1. From movement comes fire: light of knowing and the process of transformation. Fire is represented in our world with the sun, which gives us light and makes it possible to see.  We can also think of the campfire, which transforms the logs into fuel and leaves them different then they were before. Transformation is possible because of the element of fire.
  1. From this transformation comes a flow. Water carries something from one place to another. Think of the fluids circulating in the body or the movement of the waves in the ocean. Think of the minerals that build up around the kitchen faucet and become hard and solid. The solid stuff is carried in the water.
  1. When something is in us, and the thing we desire is part of us and of our lives, then this is earth. It’s solid. It has some weight. It’s the minerals depositing themselves inside of us becoming our new habit, our new way of talking to our partner, our better way of caring for ourselves.

Part of the richness of this creation story is the map it lays out for bringing something wonderful into our lives. Even though this is presented as a list of one through five, what we really should have is 1a. 1b. 1c. etc, because all the elements, all the things we need in order for something to come to be in our lives, comes from space/ether. Space moves and there’s air. Air, which is made up of ether, is the fire. The fire becomes the water. The water becomes the earth, but it is all made up of the #1 essential element: space!  Space is where it all begins.



It’s not too late to join us for the Ojai Women’s Retreat.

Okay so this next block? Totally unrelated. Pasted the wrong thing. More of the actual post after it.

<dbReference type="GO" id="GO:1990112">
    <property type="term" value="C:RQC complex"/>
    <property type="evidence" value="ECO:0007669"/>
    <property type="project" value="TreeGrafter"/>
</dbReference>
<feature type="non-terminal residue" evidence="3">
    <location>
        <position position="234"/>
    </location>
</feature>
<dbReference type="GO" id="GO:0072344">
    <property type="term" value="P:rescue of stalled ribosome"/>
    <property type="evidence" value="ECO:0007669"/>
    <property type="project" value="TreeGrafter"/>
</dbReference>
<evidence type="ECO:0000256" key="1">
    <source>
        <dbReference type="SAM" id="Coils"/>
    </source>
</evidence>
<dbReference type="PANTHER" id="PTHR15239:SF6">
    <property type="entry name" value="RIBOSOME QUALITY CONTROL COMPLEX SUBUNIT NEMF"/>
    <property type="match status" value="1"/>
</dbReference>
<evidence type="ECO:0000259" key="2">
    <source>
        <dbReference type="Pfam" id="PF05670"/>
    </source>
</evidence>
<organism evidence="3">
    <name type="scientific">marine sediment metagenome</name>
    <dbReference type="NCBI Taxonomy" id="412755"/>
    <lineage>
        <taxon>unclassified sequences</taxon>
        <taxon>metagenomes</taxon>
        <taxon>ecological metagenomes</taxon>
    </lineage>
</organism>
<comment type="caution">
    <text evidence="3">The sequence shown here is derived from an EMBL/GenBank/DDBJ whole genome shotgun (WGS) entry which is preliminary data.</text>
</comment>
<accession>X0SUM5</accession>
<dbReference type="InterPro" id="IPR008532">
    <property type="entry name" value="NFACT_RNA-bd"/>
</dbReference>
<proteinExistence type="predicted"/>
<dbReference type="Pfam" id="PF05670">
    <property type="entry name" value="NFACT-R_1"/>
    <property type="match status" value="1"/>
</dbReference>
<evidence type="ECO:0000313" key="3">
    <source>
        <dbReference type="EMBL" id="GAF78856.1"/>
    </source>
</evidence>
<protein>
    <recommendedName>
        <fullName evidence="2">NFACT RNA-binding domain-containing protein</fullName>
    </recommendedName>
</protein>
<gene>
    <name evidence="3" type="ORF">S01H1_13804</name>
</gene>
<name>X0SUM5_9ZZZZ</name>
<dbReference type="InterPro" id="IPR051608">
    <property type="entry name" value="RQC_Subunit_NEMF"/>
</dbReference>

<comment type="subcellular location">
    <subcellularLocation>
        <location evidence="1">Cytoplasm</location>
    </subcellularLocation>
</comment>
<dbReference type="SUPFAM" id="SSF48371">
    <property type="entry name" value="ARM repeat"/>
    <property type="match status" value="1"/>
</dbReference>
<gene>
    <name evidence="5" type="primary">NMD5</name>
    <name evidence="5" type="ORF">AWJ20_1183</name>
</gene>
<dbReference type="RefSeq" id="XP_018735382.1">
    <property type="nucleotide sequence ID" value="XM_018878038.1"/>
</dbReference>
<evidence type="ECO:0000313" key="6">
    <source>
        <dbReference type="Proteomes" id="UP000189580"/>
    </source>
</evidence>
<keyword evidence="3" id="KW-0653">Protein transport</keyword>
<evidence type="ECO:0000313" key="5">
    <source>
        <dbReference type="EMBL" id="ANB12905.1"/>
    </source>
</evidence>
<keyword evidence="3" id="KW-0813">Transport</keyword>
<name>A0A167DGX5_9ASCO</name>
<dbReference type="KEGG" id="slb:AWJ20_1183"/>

If you’ve been considering it, now’s the time! Give yourself the time and the space to create something new in your life.



On Sunday mornings, our local radio show has a great gospel music hour. The host plays an hour of really moving hymns, Willie or Dolly singing spirituals or some old recordings on a scratchy record player. I’m always happy when I’m in the car at the right time to catch a few songs.

This Sunday, I heard the song, “I saw the light” and it made me think about conversion and about the moment when something is clear – something seems possible that didn’t before or something changes and you can’t (or really don’t want to) go back from this light-filled peace and knowing. You want to eat well, you want to change the way you relate to your partner, you want peace all the time. You want the perks of conversion.

I saw the light, I saw the light

No more darkness, no more night

Now I’m so happy no sorrow in sight

Praise the Lord I saw the light

This song might give the impression that once converted, once you see the light, then that’s it. The event is done and then there’s no more darkness, no sorrow in sight and perhaps at some level this is true. Maybe, with a spiritual conversion, you can feel held by a higher power in a way you didn’t before and that brings great comfort and does, indeed, relieve some existential darkness. But that’s not really all that’s required.

If your conversion is of the ‘healthy eating’ variety, then true conversion, real life change, would come from the day to day eating choices that you make. You might see that eating cheetos and icecream in front of the tv every night is having a negative impact on your life. You might see the light, but if you don’t implement the change, then there will still be sorrow and darkness in the form of declining mental and physical health.

If I realize that the relationship I’m in isn’t good for me and have this light of knowing but I don’t take steps to change the problematic stuff in the relationship, then the knowing doesn’t lead to the end of that particular source of sorrow either.